In Laws, Mind, and Free Will, Steven Horst addresses the apparent dissonance between the picture of the natural world that arises from the sciences and our understanding of ourselves as agents who think and act. If the mind and the world are entirely governed by natural laws, there seems to be no room left for free will to operate. Moreover, although the laws of physical science are clear and verifiable, the sciences of the mind seem to yield only rough generalizations rather than universal laws of nature.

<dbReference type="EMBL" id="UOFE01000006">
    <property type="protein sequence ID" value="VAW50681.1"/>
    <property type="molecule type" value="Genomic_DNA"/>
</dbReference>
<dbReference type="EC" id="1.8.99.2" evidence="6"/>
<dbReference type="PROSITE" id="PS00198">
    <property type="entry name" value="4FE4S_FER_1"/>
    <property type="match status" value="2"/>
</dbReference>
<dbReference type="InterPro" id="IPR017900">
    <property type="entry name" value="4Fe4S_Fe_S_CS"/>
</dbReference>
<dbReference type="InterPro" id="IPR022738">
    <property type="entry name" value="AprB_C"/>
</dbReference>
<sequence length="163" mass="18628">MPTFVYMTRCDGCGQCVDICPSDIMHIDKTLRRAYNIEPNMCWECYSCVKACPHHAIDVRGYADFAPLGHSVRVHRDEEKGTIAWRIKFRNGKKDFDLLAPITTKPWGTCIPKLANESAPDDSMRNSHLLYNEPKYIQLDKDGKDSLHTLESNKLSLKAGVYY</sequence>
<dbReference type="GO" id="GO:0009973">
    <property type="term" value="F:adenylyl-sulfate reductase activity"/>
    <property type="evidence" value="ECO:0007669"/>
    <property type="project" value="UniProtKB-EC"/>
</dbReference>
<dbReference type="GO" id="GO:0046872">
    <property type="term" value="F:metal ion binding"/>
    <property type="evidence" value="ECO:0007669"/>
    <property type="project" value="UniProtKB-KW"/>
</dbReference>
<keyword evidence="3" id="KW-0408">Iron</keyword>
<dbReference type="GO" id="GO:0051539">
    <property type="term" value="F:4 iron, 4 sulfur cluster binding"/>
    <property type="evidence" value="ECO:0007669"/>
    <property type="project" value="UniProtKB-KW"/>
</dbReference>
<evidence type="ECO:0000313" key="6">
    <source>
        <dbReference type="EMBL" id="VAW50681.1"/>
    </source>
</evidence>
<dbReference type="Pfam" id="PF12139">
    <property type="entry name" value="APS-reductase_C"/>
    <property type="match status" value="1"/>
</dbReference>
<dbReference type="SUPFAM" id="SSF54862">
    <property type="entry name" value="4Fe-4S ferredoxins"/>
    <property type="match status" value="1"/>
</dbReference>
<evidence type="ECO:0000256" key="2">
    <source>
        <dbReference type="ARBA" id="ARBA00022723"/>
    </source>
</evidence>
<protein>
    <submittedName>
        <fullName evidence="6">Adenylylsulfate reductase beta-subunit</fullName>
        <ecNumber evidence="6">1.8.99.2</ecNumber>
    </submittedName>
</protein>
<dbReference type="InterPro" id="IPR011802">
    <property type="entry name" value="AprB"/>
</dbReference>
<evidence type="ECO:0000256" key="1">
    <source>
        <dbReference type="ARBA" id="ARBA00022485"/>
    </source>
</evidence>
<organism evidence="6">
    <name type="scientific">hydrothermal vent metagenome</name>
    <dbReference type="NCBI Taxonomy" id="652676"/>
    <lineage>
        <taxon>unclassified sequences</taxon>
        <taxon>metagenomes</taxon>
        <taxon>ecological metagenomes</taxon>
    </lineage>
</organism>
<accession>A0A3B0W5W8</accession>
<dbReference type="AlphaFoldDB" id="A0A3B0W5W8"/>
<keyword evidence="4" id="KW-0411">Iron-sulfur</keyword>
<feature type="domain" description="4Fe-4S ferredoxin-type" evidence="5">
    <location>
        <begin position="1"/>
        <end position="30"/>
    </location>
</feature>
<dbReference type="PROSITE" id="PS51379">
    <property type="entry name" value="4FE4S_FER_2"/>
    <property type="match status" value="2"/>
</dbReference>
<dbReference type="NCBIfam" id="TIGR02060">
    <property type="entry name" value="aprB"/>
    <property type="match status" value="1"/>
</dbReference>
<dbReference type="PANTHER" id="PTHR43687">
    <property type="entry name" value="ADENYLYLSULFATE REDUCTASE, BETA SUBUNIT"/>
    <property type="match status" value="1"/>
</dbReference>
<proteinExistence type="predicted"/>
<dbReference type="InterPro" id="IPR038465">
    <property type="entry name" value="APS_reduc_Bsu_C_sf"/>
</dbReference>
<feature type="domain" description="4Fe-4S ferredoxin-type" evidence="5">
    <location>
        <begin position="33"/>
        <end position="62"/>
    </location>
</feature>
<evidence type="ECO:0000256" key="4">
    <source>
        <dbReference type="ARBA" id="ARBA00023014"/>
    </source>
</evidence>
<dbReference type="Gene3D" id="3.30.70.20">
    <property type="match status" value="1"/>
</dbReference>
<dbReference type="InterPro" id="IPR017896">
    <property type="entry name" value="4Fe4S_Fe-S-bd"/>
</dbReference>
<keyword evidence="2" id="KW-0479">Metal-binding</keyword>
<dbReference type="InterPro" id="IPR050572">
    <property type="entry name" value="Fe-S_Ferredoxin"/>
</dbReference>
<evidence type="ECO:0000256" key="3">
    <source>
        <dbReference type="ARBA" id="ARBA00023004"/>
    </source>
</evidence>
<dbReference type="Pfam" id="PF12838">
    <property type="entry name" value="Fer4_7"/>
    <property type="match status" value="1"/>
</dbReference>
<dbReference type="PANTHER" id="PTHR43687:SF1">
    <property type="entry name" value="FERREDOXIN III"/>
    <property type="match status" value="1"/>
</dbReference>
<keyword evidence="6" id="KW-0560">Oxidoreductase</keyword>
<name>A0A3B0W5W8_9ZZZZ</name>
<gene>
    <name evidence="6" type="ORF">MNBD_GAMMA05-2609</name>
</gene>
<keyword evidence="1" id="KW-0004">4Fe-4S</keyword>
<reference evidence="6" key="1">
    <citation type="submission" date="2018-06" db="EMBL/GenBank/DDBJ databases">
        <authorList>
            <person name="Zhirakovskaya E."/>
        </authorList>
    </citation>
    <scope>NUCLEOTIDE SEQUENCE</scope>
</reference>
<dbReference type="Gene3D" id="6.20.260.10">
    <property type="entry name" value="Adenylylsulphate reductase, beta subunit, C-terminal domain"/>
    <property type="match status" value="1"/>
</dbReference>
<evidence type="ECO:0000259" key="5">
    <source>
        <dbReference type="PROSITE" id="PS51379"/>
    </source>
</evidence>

If the mind and the world are entirely governed by natural laws, there seems to be no room left for free will to operate. In this BIT, Steven Horst offers an account of laws that is compatible with claims for libertarian free will. He argues that one can embrace the truth of individual laws, or indeed any set of such laws, without any implication of determinism, because the idealization conditions of each law are essentially open-ended.